A challenging case: Lethargy and inappetence in a Pekingese

A challenging case: Lethargy and inappetence in a Pekingese

If it were not for the suspicious thoracic radiography results, this dog would likely have been discharged before its primary problem was discovered.

A 7-month-old 11.9-lb (5.4-kg) intact male Pekingese was presented to the Veterinary Medical Centre (VMC) at the Western College of Veterinary Medicine for evaluation of lethargy and inappetence of one week's duration and a cough of one day's duration. The owners described the cough as mild, intermittent, dry, hacking, and nonproductive.

HISTORY

The dog had vomited once seven days earlier at the onset of its signs. There was no history of trauma or previous illness.

The dog had been vaccinated in accordance with its primary veterinarian's recommendations, including receiving an intranasal Bordetella species parainfluenza vaccination. The dog had never been boarded and had not been in direct contact with other dogs aside from one housemate, a Shih Tzu.

PHYSICAL EXAMINATION AND DIAGNOSTIC TESTS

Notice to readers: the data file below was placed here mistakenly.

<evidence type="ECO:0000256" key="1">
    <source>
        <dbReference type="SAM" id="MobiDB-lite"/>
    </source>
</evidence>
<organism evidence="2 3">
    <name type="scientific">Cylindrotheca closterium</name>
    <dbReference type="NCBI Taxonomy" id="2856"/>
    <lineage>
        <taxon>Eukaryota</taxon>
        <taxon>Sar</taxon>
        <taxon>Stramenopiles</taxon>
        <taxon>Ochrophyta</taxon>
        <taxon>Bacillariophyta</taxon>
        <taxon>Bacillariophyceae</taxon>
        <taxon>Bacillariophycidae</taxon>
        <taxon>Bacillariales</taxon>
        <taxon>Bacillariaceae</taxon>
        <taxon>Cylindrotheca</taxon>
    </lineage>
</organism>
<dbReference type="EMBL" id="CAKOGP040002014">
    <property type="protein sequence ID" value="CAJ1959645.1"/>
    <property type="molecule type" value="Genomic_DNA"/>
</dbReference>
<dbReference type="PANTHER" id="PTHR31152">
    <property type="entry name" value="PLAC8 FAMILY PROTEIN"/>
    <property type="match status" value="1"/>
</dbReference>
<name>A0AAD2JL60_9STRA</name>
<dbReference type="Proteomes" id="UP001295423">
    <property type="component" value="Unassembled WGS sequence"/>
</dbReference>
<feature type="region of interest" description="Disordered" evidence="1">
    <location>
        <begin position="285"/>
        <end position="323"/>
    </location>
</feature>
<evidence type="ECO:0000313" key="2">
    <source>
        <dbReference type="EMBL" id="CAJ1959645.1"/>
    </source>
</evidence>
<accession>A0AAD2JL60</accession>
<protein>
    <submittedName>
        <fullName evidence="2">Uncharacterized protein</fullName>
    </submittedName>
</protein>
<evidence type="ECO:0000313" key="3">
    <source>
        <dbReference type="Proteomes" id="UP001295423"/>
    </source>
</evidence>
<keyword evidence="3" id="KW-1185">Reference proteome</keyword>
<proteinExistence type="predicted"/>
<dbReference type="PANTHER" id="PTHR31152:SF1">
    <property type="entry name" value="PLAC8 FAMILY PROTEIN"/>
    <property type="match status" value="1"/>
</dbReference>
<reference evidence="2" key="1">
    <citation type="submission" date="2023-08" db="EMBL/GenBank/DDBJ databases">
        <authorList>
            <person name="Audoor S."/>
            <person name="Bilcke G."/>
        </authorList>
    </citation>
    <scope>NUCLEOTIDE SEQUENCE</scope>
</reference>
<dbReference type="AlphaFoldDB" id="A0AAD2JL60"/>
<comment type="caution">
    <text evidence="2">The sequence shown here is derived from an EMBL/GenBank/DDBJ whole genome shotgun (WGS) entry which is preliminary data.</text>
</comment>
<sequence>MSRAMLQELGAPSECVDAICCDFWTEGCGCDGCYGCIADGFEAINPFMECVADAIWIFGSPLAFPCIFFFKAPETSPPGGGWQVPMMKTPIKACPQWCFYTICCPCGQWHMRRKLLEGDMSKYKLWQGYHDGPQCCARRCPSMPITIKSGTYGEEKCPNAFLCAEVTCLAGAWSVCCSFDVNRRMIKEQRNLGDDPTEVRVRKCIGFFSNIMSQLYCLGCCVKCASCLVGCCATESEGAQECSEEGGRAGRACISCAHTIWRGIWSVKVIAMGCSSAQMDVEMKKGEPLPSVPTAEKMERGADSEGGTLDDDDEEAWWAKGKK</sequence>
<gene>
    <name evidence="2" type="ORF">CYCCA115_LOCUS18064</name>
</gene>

Vital Stats
The physical examination revealed a quiet but alert dog in good body condition. Its mucous membranes were pink, and the capillary refill time was two seconds. The dog's heart rate, respiratory rate, and temperature were normal. Thoracic auscultation was normal, and the dog's femoral pulses were strong and regular. No spontaneous coughing was noted during the physical examination; however, a hacking, nonproductive cough was easily elicited on tracheal and laryngeal palpation. The remainder of the physical examination was unremarkable.

An emergency panel revealed no abnormalities in packed cell volume or total protein, blood urea nitrogen, or blood glucose concentrations. Oxygen saturation, assessed by using a portable pulse oximeter, was normal (98%).


1. A ventrodorsal thoracic radiograph of the 7-month-old intact male Pekingese in this report revealed a predominantly soft tissue homogeneous opacity with central gas lucencies in the region of the left cranial lung lobe. No air bronchograms are visible. The trachea deviates mildly to the right. The cardiac silhouette appears normal in size and shape.
Thoracic radiography revealed a soft tissue heterogeneous opacity with central gas lucencies filling the left cranial thorax (Figure 1). No air bronchograms were visible. The trachea was deviated dorsally and mildly to the right. Cardiovascular structures were within normal limits for size and shape. The initial interpretation was that these radiographic changes could suggest a fluid-and-gas-filled cranial esophagus, abscessation and necrosis within the left cranial lung lobe, focal aspiration pneumonia, or lung lobe torsion.